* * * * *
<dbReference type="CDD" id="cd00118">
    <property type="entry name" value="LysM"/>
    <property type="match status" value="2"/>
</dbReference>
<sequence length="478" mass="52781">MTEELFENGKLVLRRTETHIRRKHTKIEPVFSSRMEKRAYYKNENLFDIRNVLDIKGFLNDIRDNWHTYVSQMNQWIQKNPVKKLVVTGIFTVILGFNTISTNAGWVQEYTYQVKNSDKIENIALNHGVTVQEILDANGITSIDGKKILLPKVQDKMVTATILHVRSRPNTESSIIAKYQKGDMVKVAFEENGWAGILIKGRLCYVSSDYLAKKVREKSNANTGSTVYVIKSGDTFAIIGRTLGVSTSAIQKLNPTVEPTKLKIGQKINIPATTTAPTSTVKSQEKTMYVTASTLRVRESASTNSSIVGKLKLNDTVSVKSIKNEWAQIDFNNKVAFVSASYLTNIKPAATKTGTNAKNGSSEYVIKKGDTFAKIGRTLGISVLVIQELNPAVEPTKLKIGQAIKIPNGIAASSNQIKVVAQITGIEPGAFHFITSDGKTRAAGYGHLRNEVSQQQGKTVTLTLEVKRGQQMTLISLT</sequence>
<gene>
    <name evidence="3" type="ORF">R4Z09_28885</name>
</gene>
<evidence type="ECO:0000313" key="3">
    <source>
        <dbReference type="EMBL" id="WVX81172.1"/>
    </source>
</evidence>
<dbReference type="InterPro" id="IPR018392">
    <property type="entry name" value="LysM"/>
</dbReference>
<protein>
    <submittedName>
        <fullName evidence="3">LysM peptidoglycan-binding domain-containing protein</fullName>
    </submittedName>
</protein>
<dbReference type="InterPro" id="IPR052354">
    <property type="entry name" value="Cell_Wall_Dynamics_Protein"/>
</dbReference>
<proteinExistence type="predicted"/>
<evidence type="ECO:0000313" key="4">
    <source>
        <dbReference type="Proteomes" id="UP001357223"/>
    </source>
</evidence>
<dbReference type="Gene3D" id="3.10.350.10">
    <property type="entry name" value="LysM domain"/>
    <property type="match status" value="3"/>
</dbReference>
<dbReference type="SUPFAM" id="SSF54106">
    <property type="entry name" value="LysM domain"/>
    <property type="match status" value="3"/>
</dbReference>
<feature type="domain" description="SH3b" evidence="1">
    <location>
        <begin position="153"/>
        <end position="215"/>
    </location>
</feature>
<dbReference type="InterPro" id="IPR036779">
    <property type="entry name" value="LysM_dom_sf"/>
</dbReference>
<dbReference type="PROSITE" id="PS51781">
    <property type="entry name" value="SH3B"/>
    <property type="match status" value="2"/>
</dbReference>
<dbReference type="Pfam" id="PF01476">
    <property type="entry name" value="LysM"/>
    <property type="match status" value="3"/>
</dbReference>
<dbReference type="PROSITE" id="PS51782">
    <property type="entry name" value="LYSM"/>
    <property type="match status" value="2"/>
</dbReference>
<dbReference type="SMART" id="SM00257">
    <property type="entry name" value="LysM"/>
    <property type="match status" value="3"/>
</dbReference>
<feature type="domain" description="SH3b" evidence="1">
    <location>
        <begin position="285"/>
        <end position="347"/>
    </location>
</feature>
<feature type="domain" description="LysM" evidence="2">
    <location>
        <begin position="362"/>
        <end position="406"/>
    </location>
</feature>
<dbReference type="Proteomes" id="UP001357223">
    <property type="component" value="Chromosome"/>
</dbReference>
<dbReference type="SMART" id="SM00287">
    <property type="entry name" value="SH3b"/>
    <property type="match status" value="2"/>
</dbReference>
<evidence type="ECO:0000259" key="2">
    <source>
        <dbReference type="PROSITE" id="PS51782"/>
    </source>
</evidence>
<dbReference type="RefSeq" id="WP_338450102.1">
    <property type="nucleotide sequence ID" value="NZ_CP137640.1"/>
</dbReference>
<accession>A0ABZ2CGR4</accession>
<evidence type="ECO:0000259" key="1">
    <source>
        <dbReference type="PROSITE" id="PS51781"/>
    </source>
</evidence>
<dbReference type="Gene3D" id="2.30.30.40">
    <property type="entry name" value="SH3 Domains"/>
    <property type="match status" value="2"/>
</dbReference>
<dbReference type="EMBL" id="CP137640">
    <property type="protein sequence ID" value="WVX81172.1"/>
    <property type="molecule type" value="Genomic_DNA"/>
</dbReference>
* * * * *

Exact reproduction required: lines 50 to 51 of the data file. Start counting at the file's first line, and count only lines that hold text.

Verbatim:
    <property type="match status" value="2"/>
</dbReference>